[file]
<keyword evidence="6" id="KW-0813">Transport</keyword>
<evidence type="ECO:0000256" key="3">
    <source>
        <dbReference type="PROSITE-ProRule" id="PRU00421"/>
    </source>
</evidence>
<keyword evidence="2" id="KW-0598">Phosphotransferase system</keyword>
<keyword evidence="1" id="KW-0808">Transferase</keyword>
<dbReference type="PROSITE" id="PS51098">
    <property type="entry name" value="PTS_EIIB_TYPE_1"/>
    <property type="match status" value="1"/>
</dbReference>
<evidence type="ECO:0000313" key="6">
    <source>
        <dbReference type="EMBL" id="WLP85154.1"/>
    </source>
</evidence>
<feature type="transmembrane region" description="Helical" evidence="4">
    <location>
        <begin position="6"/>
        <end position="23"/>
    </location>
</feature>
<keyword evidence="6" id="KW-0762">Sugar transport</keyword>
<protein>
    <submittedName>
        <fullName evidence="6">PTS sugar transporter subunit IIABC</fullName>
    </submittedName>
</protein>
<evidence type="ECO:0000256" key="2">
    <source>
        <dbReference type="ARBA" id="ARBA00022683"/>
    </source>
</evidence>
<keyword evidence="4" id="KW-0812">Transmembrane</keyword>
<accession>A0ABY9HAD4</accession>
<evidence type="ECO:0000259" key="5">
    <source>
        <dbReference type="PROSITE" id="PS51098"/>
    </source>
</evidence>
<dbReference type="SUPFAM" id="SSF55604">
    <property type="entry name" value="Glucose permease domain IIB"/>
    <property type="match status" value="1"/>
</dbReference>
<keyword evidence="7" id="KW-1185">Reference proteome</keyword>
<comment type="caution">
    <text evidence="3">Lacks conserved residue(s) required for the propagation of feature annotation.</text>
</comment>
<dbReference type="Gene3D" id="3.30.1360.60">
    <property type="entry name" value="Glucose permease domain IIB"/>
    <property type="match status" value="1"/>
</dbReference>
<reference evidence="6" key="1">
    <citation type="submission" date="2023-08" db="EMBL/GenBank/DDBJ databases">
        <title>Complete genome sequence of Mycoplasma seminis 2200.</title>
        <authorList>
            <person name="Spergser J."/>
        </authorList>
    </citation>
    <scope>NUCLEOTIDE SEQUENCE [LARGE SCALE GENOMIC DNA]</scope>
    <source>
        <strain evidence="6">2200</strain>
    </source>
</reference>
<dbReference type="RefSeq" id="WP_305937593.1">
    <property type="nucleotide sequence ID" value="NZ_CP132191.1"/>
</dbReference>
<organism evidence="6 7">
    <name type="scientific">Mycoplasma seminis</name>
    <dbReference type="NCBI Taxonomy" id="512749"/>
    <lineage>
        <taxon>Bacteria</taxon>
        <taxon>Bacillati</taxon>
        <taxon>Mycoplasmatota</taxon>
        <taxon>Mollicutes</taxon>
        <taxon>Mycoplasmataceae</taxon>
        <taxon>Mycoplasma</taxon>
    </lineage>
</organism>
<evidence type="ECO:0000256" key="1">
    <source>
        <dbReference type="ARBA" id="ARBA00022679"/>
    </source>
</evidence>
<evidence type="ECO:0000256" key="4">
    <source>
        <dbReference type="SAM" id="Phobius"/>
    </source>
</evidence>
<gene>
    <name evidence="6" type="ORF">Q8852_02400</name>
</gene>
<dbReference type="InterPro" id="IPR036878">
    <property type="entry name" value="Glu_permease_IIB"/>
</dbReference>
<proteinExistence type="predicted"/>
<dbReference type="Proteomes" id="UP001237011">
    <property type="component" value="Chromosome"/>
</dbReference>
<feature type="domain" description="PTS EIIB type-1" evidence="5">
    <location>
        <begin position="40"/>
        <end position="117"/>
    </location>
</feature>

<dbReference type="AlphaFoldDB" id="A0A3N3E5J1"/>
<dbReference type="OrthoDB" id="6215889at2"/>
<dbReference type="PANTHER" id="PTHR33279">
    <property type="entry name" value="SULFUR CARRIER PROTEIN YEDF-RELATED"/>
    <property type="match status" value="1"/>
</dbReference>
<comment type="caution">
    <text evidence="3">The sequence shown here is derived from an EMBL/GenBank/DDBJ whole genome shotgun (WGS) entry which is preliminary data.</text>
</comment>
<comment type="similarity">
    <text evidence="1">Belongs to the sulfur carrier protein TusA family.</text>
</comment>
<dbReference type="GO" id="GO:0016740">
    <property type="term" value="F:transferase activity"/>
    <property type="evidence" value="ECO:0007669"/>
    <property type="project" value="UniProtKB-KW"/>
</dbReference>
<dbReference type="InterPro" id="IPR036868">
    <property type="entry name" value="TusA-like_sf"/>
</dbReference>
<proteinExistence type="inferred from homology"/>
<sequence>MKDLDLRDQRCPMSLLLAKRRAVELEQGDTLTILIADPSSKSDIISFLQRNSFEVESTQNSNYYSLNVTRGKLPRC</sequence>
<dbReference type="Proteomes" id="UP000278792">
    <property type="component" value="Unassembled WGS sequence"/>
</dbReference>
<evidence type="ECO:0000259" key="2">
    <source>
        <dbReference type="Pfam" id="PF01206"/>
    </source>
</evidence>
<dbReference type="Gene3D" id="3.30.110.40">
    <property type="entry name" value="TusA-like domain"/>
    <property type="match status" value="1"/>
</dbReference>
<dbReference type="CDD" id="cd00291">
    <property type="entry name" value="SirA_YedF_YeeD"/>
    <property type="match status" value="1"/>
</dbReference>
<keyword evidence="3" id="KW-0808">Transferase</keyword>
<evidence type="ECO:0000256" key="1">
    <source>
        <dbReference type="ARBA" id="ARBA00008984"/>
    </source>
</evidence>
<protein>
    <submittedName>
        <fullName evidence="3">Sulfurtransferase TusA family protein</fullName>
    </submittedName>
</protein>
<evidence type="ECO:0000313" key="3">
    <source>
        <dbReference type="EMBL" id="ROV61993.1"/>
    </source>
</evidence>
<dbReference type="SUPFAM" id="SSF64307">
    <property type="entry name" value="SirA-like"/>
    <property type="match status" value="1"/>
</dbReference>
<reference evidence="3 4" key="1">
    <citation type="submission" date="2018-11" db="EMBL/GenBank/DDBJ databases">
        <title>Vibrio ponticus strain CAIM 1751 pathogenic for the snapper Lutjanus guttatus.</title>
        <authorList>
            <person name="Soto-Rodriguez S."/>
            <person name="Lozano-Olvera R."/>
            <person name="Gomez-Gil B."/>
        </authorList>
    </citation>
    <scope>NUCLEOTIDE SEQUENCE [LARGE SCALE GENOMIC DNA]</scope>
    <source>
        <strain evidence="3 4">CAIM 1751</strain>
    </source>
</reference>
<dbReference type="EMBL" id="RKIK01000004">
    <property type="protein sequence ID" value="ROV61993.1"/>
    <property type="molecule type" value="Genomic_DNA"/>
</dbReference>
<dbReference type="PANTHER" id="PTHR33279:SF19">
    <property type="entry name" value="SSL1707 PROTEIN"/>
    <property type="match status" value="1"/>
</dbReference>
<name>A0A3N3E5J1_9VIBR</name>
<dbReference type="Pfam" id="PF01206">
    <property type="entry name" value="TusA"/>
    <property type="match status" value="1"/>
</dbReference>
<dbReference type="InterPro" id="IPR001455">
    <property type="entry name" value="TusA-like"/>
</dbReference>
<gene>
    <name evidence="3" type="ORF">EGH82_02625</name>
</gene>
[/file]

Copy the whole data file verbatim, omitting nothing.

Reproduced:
<keyword evidence="6" id="KW-0813">Transport</keyword>
<evidence type="ECO:0000256" key="3">
    <source>
        <dbReference type="PROSITE-ProRule" id="PRU00421"/>
    </source>
</evidence>
<keyword evidence="2" id="KW-0598">Phosphotransferase system</keyword>
<keyword evidence="1" id="KW-0808">Transferase</keyword>
<dbReference type="PROSITE" id="PS51098">
    <property type="entry name" value="PTS_EIIB_TYPE_1"/>
    <property type="match status" value="1"/>
</dbReference>
<evidence type="ECO:0000313" key="6">
    <source>
        <dbReference type="EMBL" id="WLP85154.1"/>
    </source>
</evidence>
<feature type="transmembrane region" description="Helical" evidence="4">
    <location>
        <begin position="6"/>
        <end position="23"/>
    </location>
</feature>
<keyword evidence="6" id="KW-0762">Sugar transport</keyword>
<protein>
    <submittedName>
        <fullName evidence="6">PTS sugar transporter subunit IIABC</fullName>
    </submittedName>
</protein>
<evidence type="ECO:0000256" key="2">
    <source>
        <dbReference type="ARBA" id="ARBA00022683"/>
    </source>
</evidence>
<keyword evidence="4" id="KW-0812">Transmembrane</keyword>
<accession>A0ABY9HAD4</accession>
<evidence type="ECO:0000259" key="5">
    <source>
        <dbReference type="PROSITE" id="PS51098"/>
    </source>
</evidence>
<dbReference type="SUPFAM" id="SSF55604">
    <property type="entry name" value="Glucose permease domain IIB"/>
    <property type="match status" value="1"/>
</dbReference>
<keyword evidence="7" id="KW-1185">Reference proteome</keyword>
<comment type="caution">
    <text evidence="3">Lacks conserved residue(s) required for the propagation of feature annotation.</text>
</comment>
<dbReference type="Gene3D" id="3.30.1360.60">
    <property type="entry name" value="Glucose permease domain IIB"/>
    <property type="match status" value="1"/>
</dbReference>
<reference evidence="6" key="1">
    <citation type="submission" date="2023-08" db="EMBL/GenBank/DDBJ databases">
        <title>Complete genome sequence of Mycoplasma seminis 2200.</title>
        <authorList>
            <person name="Spergser J."/>
        </authorList>
    </citation>
    <scope>NUCLEOTIDE SEQUENCE [LARGE SCALE GENOMIC DNA]</scope>
    <source>
        <strain evidence="6">2200</strain>
    </source>
</reference>
<dbReference type="RefSeq" id="WP_305937593.1">
    <property type="nucleotide sequence ID" value="NZ_CP132191.1"/>
</dbReference>
<organism evidence="6 7">
    <name type="scientific">Mycoplasma seminis</name>
    <dbReference type="NCBI Taxonomy" id="512749"/>
    <lineage>
        <taxon>Bacteria</taxon>
        <taxon>Bacillati</taxon>
        <taxon>Mycoplasmatota</taxon>
        <taxon>Mollicutes</taxon>
        <taxon>Mycoplasmataceae</taxon>
        <taxon>Mycoplasma</taxon>
    </lineage>
</organism>
<evidence type="ECO:0000256" key="1">
    <source>
        <dbReference type="ARBA" id="ARBA00022679"/>
    </source>
</evidence>
<evidence type="ECO:0000256" key="4">
    <source>
        <dbReference type="SAM" id="Phobius"/>
    </source>
</evidence>
<gene>
    <name evidence="6" type="ORF">Q8852_02400</name>
</gene>
<dbReference type="InterPro" id="IPR036878">
    <property type="entry name" value="Glu_permease_IIB"/>
</dbReference>
<proteinExistence type="predicted"/>
<dbReference type="Proteomes" id="UP001237011">
    <property type="component" value="Chromosome"/>
</dbReference>
<feature type="domain" description="PTS EIIB type-1" evidence="5">
    <location>
        <begin position="40"/>
        <end position="117"/>
    </location>
</feature>

<dbReference type="AlphaFoldDB" id="A0A3N3E5J1"/>
<dbReference type="OrthoDB" id="6215889at2"/>
<dbReference type="PANTHER" id="PTHR33279">
    <property type="entry name" value="SULFUR CARRIER PROTEIN YEDF-RELATED"/>
    <property type="match status" value="1"/>
</dbReference>
<comment type="caution">
    <text evidence="3">The sequence shown here is derived from an EMBL/GenBank/DDBJ whole genome shotgun (WGS) entry which is preliminary data.</text>
</comment>
<comment type="similarity">
    <text evidence="1">Belongs to the sulfur carrier protein TusA family.</text>
</comment>
<dbReference type="GO" id="GO:0016740">
    <property type="term" value="F:transferase activity"/>
    <property type="evidence" value="ECO:0007669"/>
    <property type="project" value="UniProtKB-KW"/>
</dbReference>
<dbReference type="InterPro" id="IPR036868">
    <property type="entry name" value="TusA-like_sf"/>
</dbReference>
<proteinExistence type="inferred from homology"/>
<sequence>MKDLDLRDQRCPMSLLLAKRRAVELEQGDTLTILIADPSSKSDIISFLQRNSFEVESTQNSNYYSLNVTRGKLPRC</sequence>
<dbReference type="Proteomes" id="UP000278792">
    <property type="component" value="Unassembled WGS sequence"/>
</dbReference>
<evidence type="ECO:0000259" key="2">
    <source>
        <dbReference type="Pfam" id="PF01206"/>
    </source>
</evidence>
<dbReference type="Gene3D" id="3.30.110.40">
    <property type="entry name" value="TusA-like domain"/>
    <property type="match status" value="1"/>
</dbReference>
<dbReference type="CDD" id="cd00291">
    <property type="entry name" value="SirA_YedF_YeeD"/>
    <property type="match status" value="1"/>
</dbReference>
<keyword evidence="3" id="KW-0808">Transferase</keyword>
<evidence type="ECO:0000256" key="1">
    <source>
        <dbReference type="ARBA" id="ARBA00008984"/>
    </source>
</evidence>
<protein>
    <submittedName>
        <fullName evidence="3">Sulfurtransferase TusA family protein</fullName>
    </submittedName>
</protein>
<evidence type="ECO:0000313" key="3">
    <source>
        <dbReference type="EMBL" id="ROV61993.1"/>
    </source>
</evidence>
<dbReference type="SUPFAM" id="SSF64307">
    <property type="entry name" value="SirA-like"/>
    <property type="match status" value="1"/>
</dbReference>
<reference evidence="3 4" key="1">
    <citation type="submission" date="2018-11" db="EMBL/GenBank/DDBJ databases">
        <title>Vibrio ponticus strain CAIM 1751 pathogenic for the snapper Lutjanus guttatus.</title>
        <authorList>
            <person name="Soto-Rodriguez S."/>
            <person name="Lozano-Olvera R."/>
            <person name="Gomez-Gil B."/>
        </authorList>
    </citation>
    <scope>NUCLEOTIDE SEQUENCE [LARGE SCALE GENOMIC DNA]</scope>
    <source>
        <strain evidence="3 4">CAIM 1751</strain>
    </source>
</reference>
<dbReference type="EMBL" id="RKIK01000004">
    <property type="protein sequence ID" value="ROV61993.1"/>
    <property type="molecule type" value="Genomic_DNA"/>
</dbReference>
<dbReference type="PANTHER" id="PTHR33279:SF19">
    <property type="entry name" value="SSL1707 PROTEIN"/>
    <property type="match status" value="1"/>
</dbReference>
<name>A0A3N3E5J1_9VIBR</name>
<dbReference type="Pfam" id="PF01206">
    <property type="entry name" value="TusA"/>
    <property type="match status" value="1"/>
</dbReference>
<dbReference type="InterPro" id="IPR001455">
    <property type="entry name" value="TusA-like"/>
</dbReference>
<gene>
    <name evidence="3" type="ORF">EGH82_02625</name>
</gene>